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Our Feelings are Valid, Too: How Emotional Labor Affects the NICU Nurse

By Victoria Lemme, BSN RN

NANN Footprints: Stories from the NICU April 2020

April FootprintsTo many, I have the best job in the world. I see babies take their first breaths, first baths, first bottles; but I also see the lasts for some. I am a Neonatal Intensive Care Unit nurse and yes, I have the best and worst job all wrapped up into one. I may appear put together on the outside, but on the inside, there are emotions begging to be recognized because my feelings are valid, too.

When I chose to become a nurse, I knew that I would have to contend with extenuating circumstances that often led to death. What I did not know but have come to realize is that behind the calm and collected persona of a nurse is someone who has feelings, too. Although the physical labor of working with infants is significantly less than that of working with adults, the emotional labor of building unforgettable relationships with families and babies, regardless of whether I've met them for a moment or had the opportunity to spend months with them, is everlasting.

Emotional labor has been defined as "the labor that requires one to induce or suppress feeling in order to sustain the outward countenance that produces the proper state of mind in others- in this case the sense of being cared for in a convivial and safe place" (Cricco-Lizza, 2014). For those unfamiliar with the NICU environment, I encourage you to look up what the typical bedside of a neonate looks like. From ventilators and IV poles to alarming monitors, the NICU is anything but calming to new parents. This is where we as nurses come into play. We are the calm in the storm, or so we think we must be.

I vividly remember the night I lost my first patient. I walked into the unit at the start of my shift expecting my usual assignment to see that I was assigned to one baby. I walked over to the bedside to see two parents staring in at their little girl while her day nurse stared at her monitor as the baby's oxygen saturations were in the 60s. My immediate thought was, "Why is nobody doing anything?" As I received report, I came to realize that there was not much more humanly possible to do to help this tiny girl. I felt broken for this family knowing that they would not be able to take their baby girl home but despite my feelings, I had to be the calm in the storm for them.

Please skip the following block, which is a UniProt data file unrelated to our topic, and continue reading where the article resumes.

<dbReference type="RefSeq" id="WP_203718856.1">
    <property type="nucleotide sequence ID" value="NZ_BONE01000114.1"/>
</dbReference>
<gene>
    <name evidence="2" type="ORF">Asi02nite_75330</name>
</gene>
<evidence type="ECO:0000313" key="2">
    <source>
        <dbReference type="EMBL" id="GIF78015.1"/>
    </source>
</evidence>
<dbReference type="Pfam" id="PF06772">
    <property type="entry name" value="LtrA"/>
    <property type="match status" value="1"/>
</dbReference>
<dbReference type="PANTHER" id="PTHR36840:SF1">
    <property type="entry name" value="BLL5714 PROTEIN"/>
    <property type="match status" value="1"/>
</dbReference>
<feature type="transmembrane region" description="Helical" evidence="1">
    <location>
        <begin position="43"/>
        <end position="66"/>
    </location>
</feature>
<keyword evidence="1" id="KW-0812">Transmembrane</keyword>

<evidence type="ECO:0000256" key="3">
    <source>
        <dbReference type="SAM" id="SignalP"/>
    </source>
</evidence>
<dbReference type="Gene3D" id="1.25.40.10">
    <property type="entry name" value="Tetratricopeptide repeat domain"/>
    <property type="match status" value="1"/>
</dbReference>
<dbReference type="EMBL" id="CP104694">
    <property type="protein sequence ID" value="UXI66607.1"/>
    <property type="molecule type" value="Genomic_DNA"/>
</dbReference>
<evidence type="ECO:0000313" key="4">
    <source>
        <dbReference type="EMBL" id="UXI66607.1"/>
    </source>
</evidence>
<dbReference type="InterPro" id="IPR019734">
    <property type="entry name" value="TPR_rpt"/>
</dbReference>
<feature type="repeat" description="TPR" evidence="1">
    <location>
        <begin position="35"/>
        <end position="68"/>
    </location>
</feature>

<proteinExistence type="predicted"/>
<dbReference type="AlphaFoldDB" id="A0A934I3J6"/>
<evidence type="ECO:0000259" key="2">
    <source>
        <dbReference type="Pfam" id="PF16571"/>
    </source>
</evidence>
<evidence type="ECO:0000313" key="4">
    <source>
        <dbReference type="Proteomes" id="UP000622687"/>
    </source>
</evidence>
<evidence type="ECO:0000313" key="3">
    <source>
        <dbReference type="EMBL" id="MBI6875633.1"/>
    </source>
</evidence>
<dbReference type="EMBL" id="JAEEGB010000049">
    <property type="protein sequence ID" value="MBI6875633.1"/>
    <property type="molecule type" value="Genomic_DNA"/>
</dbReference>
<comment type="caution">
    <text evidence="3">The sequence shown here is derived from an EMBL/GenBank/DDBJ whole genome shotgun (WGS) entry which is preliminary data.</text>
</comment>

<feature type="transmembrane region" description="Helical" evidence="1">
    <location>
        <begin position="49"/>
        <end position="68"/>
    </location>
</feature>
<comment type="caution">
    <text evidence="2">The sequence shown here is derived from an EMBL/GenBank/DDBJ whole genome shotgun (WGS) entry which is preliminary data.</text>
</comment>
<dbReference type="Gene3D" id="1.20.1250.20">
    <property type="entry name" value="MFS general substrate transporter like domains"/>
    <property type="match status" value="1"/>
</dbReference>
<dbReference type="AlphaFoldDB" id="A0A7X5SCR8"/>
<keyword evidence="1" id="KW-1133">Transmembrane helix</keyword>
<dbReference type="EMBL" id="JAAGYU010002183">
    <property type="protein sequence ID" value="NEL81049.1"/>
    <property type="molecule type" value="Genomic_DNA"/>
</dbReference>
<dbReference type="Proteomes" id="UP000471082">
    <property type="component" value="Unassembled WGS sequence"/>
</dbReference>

Right before the shift was over, I handed the precious baby girl to her mother as support was withdrawn. I fought back my tears in front of the family because I felt selfish making this moment about my emotions. When the day nurse arrived, we walked the family to a private room to spend their lasts moments with their baby. As the door shut, I began to break down.

There are still days that I believe that I am not entitled to my feelings. I've been asked "Are you sure this is the right job for you?" and for a moment I actually question it. I stumbled upon the article, "The Need to Nurse the Nurse: Emotional Labor in the Neonatal Intensive Care" by Roberta Cricco- Lizza and for once I felt my emotions were validated. It's okay to be sad and angry. It's okay not to bottle those feelings up. The emotional burden of working in the NICU is one that can no longer be ignored.

Here are a handful of quotes from fellow nurses, from the article and in my workplace, that resonated with me:

"We are always on stage in the unit...the nurse had to expend considerable emotional labor to maintain a 'happy face' persona, but they believed that this helped the families feel safe and calm." (Cricco-Lizza, 2014)

"There are days your heartstrings are pulled to the point of breaking. Tears flow for babies and moms and families who don't get a chance to feel the love a child can help grow. Sometimes I feel angry, too, for an innocent baby who wasn't given a fair chance at life." (M. Ouellette, 2020)

"Sometimes leaving work at work can be difficult, but realizing you did everything you could during your shift for the baby and the family is all you can do." (S. Kaminski, 2020)

If there's any one thing a nurse can take away from this, I want it to be that you don't always have to put on your brave face to mask your emotions. Speak out, tell your truth and you will find that you are not alone in how you feel. Before we are healthcare professionals, we are human, and our feelings are valid too.


Cricco-Lizza, R. (2014). The Need to Nurse the Nurse. Qualitative Health Research, 24(5), 615–628. doi: 10.1177/1049732314528810
Kaminski, S (2020). Personal Interview
Ouellette, M (2020). Personal Interview